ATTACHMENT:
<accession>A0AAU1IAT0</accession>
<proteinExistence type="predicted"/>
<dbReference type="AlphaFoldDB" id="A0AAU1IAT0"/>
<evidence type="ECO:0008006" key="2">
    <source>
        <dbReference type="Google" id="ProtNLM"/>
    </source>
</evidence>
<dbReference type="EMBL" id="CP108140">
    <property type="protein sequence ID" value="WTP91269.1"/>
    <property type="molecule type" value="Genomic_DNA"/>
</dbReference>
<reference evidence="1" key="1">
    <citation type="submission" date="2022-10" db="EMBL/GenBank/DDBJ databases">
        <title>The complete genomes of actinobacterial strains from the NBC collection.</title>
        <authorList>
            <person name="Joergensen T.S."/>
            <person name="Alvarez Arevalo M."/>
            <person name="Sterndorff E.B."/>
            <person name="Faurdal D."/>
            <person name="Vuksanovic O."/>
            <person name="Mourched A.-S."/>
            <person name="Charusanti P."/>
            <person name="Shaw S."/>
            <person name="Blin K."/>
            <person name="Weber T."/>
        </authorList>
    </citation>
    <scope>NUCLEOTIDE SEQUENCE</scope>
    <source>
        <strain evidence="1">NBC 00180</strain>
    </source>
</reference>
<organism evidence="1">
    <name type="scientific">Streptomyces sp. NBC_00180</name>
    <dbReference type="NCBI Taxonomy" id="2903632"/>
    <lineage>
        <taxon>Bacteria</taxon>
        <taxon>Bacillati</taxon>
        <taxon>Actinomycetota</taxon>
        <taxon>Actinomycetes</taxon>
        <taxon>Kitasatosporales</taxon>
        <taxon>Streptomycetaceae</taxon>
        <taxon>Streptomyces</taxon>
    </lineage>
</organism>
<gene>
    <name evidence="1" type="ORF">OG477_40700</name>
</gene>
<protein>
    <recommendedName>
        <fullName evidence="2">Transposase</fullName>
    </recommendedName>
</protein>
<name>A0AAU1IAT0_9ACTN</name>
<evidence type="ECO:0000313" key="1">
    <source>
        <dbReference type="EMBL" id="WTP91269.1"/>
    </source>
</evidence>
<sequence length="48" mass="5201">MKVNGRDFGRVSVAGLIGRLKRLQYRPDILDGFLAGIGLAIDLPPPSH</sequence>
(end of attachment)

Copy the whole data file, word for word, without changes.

<accession>A0AAU1IAT0</accession>
<proteinExistence type="predicted"/>
<dbReference type="AlphaFoldDB" id="A0AAU1IAT0"/>
<evidence type="ECO:0008006" key="2">
    <source>
        <dbReference type="Google" id="ProtNLM"/>
    </source>
</evidence>
<dbReference type="EMBL" id="CP108140">
    <property type="protein sequence ID" value="WTP91269.1"/>
    <property type="molecule type" value="Genomic_DNA"/>
</dbReference>
<reference evidence="1" key="1">
    <citation type="submission" date="2022-10" db="EMBL/GenBank/DDBJ databases">
        <title>The complete genomes of actinobacterial strains from the NBC collection.</title>
        <authorList>
            <person name="Joergensen T.S."/>
            <person name="Alvarez Arevalo M."/>
            <person name="Sterndorff E.B."/>
            <person name="Faurdal D."/>
            <person name="Vuksanovic O."/>
            <person name="Mourched A.-S."/>
            <person name="Charusanti P."/>
            <person name="Shaw S."/>
            <person name="Blin K."/>
            <person name="Weber T."/>
        </authorList>
    </citation>
    <scope>NUCLEOTIDE SEQUENCE</scope>
    <source>
        <strain evidence="1">NBC 00180</strain>
    </source>
</reference>
<organism evidence="1">
    <name type="scientific">Streptomyces sp. NBC_00180</name>
    <dbReference type="NCBI Taxonomy" id="2903632"/>
    <lineage>
        <taxon>Bacteria</taxon>
        <taxon>Bacillati</taxon>
        <taxon>Actinomycetota</taxon>
        <taxon>Actinomycetes</taxon>
        <taxon>Kitasatosporales</taxon>
        <taxon>Streptomycetaceae</taxon>
        <taxon>Streptomyces</taxon>
    </lineage>
</organism>
<gene>
    <name evidence="1" type="ORF">OG477_40700</name>
</gene>
<protein>
    <recommendedName>
        <fullName evidence="2">Transposase</fullName>
    </recommendedName>
</protein>
<name>A0AAU1IAT0_9ACTN</name>
<evidence type="ECO:0000313" key="1">
    <source>
        <dbReference type="EMBL" id="WTP91269.1"/>
    </source>
</evidence>
<sequence length="48" mass="5201">MKVNGRDFGRVSVAGLIGRLKRLQYRPDILDGFLAGIGLAIDLPPPSH</sequence>